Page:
Source: (2004) Paper presented at "New Frontiers in Restorative Justice: Advancing Theory and Practice", Centre for Justice and Peace Development, Massey University at Albany, New Zealand, 2-5 December.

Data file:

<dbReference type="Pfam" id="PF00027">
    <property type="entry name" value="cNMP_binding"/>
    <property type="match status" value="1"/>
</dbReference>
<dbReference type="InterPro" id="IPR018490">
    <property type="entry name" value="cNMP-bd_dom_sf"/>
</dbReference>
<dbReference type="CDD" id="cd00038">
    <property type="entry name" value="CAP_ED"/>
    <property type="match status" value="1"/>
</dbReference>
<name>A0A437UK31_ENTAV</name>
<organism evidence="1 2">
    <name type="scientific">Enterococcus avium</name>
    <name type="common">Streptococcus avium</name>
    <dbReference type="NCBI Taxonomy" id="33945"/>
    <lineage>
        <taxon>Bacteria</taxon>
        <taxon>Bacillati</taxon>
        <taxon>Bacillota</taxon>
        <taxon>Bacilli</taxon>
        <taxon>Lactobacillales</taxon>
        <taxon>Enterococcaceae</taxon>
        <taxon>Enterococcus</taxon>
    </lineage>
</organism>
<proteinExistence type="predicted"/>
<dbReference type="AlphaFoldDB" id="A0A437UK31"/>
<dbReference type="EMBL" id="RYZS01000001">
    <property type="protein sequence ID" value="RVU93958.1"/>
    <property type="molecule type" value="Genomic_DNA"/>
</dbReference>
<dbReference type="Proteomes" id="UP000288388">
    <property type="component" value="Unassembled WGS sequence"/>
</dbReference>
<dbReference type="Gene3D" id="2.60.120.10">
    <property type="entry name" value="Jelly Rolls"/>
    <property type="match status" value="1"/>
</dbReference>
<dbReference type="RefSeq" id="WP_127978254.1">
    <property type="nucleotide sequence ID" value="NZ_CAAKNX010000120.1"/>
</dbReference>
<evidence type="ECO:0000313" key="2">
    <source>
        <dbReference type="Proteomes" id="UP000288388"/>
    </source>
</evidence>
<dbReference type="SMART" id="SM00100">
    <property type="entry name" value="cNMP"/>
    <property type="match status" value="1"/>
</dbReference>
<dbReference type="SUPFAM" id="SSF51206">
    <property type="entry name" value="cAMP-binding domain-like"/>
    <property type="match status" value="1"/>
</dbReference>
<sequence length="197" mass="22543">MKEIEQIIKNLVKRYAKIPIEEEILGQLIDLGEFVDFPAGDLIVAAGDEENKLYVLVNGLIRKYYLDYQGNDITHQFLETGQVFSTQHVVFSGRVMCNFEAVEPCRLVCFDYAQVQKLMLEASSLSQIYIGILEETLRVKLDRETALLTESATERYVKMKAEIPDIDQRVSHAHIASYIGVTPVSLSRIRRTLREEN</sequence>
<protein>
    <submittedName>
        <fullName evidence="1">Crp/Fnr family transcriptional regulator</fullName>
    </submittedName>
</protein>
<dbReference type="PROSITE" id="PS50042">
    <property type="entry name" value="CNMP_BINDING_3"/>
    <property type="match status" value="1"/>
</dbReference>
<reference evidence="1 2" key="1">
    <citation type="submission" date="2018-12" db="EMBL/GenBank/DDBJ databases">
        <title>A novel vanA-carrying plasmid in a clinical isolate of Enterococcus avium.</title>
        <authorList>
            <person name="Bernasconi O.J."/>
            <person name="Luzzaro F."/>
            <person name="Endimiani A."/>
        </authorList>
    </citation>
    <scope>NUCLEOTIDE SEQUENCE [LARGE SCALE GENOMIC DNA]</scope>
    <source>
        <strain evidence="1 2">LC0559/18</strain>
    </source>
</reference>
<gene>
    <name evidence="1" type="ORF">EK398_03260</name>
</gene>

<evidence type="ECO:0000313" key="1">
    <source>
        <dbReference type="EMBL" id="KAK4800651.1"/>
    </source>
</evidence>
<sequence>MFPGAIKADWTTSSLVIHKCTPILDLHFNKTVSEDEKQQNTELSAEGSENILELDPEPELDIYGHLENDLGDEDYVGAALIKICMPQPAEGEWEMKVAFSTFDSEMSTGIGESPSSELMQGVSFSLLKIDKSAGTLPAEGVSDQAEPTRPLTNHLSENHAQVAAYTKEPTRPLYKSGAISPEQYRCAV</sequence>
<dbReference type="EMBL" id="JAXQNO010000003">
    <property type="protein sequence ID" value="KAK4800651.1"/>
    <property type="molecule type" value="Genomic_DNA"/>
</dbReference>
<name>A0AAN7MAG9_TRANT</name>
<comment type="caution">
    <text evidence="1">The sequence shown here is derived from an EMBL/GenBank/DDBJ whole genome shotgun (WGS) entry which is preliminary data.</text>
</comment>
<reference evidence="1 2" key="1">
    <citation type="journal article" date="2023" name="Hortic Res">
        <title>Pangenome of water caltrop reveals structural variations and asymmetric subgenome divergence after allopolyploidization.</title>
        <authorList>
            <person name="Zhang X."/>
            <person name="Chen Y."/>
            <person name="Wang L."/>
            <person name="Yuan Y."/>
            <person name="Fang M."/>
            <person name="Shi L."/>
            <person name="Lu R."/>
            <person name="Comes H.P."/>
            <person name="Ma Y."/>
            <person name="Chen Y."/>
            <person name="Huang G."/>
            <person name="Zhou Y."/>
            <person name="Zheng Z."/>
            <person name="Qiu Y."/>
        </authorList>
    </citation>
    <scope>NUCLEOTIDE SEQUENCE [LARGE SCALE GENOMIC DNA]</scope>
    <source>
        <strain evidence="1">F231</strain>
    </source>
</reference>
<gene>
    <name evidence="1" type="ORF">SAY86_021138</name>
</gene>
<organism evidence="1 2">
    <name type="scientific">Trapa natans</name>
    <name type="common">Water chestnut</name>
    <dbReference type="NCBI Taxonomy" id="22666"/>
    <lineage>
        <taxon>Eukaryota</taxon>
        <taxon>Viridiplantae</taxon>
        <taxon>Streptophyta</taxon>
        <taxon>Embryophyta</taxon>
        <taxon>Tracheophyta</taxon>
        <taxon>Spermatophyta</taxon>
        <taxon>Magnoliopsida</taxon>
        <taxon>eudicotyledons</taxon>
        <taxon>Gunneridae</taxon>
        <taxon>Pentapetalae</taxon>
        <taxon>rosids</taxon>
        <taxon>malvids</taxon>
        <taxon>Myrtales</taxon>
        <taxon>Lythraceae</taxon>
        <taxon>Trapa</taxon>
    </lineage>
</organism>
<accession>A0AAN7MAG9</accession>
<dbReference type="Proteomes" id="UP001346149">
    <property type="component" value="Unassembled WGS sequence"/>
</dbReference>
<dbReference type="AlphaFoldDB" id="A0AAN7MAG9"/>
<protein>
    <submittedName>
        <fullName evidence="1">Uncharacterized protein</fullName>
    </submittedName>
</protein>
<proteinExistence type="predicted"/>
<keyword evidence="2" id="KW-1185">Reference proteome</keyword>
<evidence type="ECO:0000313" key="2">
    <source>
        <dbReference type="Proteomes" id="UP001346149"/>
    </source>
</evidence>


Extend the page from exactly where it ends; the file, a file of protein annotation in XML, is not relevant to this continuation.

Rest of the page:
Restorative justice has become more widely known and accepted over the last couple of decades. In order to sustain this momentum, the critical question we must ask is, what constitutes good restorative practice? This paper explores this question by challenging most of the existing restorative practice for its narrow focus and lack of rigor. It will argue that this practice is 'ends focused' and that the idea of embracing practice that works, without clearly understanding why it works, limits that practice's real potential. The authors propose a framework for viewing restorative justice practice that focuses, not on discrete processes or programs, but rather on a broad set of generic restorative propositions underpinned by theories that explain why this practice works. The framework links practice, theories and values in an explicit way, making it accessible to and easily understood by everyone. A case study in a school setting demonstrates how this explicit practice is capable of fostering and building healthy relationships. Abstract courtesy of the Centre for Justice and Peace Development, Massey University,